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Enduro Operating, LLC and Echo Production, Inc. were two of several parties to a joint operating agreement (JOA). Under the JOA, Echo, as a party wishing to undertake a new drilling project, had to provide notice of the proposed project to the other parties to the JOA, who then had thirty days to decide whether to opt in or out of the project. By opting in, a party agreed to share in the cost and risk of the project. If a party opted out of the project (as Enduro did in this case), then the party was deemed “non-consenting,” and exempt from any of the cost or risk associated with the new project, but could not share in any of the profits from the new project until the consenting parties recovered four-hundred percent of the labor and equipment costs invested in the new project. The question before us is what activities are adequate as a matter of law to 6 satisfy the contractual requirement that a consenting party actually commence the 7 drilling operation. The Court of Appeals concluded that the language in Johnson v. Yates Petroleum Corp., 981 P.2d 288, indicating that “any” preparatory activities would be sufficient was too permissive. The Court of Appeals was persuaded that Echo’s lack of on-site activity at the proposed well site, other than surveying and staking, and lack of a permit to commence drilling was evidence as a matter of law that Echo had not actually commenced drilling operations. The Court of Appeals reversed the district court’s grant of summary judgment in favor of Echo and remanded for an entry of summary judgment in favor of Enduro. The New Mexico Supreme Court reversed, holding that the failure to obtain an approved drilling permit within the relevant commencement period was not dispositive; “[a] party may prove that it has actually commenced drilling operations with evidence that it committed resources, whether on-site or off-site, that demonstrate its present good-faith intent to diligently carry on drilling activities until completion. “ View "Enduro Operating LLC v. Echo Prod., Inc." on Justia Law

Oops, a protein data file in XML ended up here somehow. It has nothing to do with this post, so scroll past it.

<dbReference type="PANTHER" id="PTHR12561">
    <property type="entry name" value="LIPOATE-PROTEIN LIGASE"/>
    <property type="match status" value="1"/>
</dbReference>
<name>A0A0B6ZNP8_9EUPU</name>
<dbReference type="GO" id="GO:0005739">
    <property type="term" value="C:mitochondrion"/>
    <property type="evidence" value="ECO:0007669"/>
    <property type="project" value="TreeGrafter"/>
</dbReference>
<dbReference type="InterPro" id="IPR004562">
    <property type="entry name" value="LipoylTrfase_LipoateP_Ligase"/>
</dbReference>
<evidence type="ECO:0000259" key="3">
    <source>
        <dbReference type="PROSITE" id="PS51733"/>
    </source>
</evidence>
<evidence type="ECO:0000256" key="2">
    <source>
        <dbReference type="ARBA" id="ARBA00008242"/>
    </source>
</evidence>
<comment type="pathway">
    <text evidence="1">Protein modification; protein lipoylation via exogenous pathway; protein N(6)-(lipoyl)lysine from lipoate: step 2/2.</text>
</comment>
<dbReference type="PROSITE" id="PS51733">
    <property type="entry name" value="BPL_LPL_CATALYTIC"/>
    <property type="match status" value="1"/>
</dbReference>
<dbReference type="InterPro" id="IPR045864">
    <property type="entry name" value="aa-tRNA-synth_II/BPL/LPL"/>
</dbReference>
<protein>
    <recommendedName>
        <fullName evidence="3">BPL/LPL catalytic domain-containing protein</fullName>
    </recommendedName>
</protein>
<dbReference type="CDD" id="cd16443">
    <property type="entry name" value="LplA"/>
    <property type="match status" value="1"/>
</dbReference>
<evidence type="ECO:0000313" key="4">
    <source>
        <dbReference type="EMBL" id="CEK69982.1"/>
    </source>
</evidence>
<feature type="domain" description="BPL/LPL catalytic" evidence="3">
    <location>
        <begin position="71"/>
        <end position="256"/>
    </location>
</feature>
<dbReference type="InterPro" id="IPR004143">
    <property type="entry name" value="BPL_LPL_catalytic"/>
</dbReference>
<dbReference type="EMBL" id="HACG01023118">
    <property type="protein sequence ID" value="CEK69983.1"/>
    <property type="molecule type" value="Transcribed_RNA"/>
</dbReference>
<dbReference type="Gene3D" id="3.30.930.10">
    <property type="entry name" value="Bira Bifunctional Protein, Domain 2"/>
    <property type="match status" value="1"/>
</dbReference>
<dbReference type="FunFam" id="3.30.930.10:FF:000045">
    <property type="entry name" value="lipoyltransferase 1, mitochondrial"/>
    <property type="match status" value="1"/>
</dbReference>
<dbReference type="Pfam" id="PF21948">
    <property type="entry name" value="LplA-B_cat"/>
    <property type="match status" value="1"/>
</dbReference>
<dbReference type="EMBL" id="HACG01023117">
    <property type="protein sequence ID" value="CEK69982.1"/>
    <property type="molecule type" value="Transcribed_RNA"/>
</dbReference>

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The Supreme Court reversed and remanded a jury award of $260,464 after the jury found in favor of Plaintiff on its breach of contract and fraud claims against Defendant. In Stern Oil I, Defendant appealed a judgment awarding Plaintiff over eight years of lost profits in excess of $900,000. The Supreme Court reversed and remanded the case, ruling that the circuit court erred in granting summary judgment in favor of Plaintiff on its breach of contract claims against Defendant and by denying Defendant’s fraud claims against Plaintiff.On remand, a jury found in favor of Plaintiff on both claims. The Supreme Court reversed and remanded, holding that the circuit court erred by (1) instructing the jury on consequential damages and the foreseeability of Plaintiff’s lost profits to Defendant at the time of contracting; and (2) excluding Plaintiff’s evidence on four damage scenarios. View "Stern Oil Co. v. Brown" on Justia Law

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Atlas, an authorized interstate transporter of household goods, contracts with agents to perform its shipments. One of its agents, Ace, leases trucks and driving services from owner-operators. In 2009, owner-operator Mervyn entered into a lease agreement with Ace to haul shipments for Atlas. In 2013, Mervyn sued Atlas and Ace in a purported class action, alleging breach of contract and violations of the federal Truth-In-Leasing regulations under 49 C.F.R. 376.12(d). The Seventh Circuit affirmed summary judgment in favor of Atlas and Ace. Mervyn advanced claims that are necessarily inconsistent: that he was not paid according to the plain terms of the lease and that the lease violated the Truth-In-Leasing regulations because the terms were not “clearly stated.” Mervyn never disputed the financial entries he complained of until he filed this lawsuit, in violation of a contract provision allowing a 30-day window to dispute financial entries. Mervyn was compensated according to the plain and ordinary terms of the lease. View "Mervyn v. Atlas Van Lines, Inc." on Justia Law

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The Supreme Court affirmed the order of the district court affirming the final decision of the Department of Justice that approved, upon good cause, termination of S & P Brake Supply, Inc.’s (S&P) franchise agreement with Daimler Trucks North America, LLC (Daimler). On appeal, S&P argued that the district court erred by determining that Daimler met its burden to prove good cause for termination of the franchise agreement. The Supreme Court disagreed, holding that the district court did not err in upholding the Department’s determination that good cause existed to terminate the franchise agreement. View "S & P Brake Supply v. Daimler Truck" on Justia Law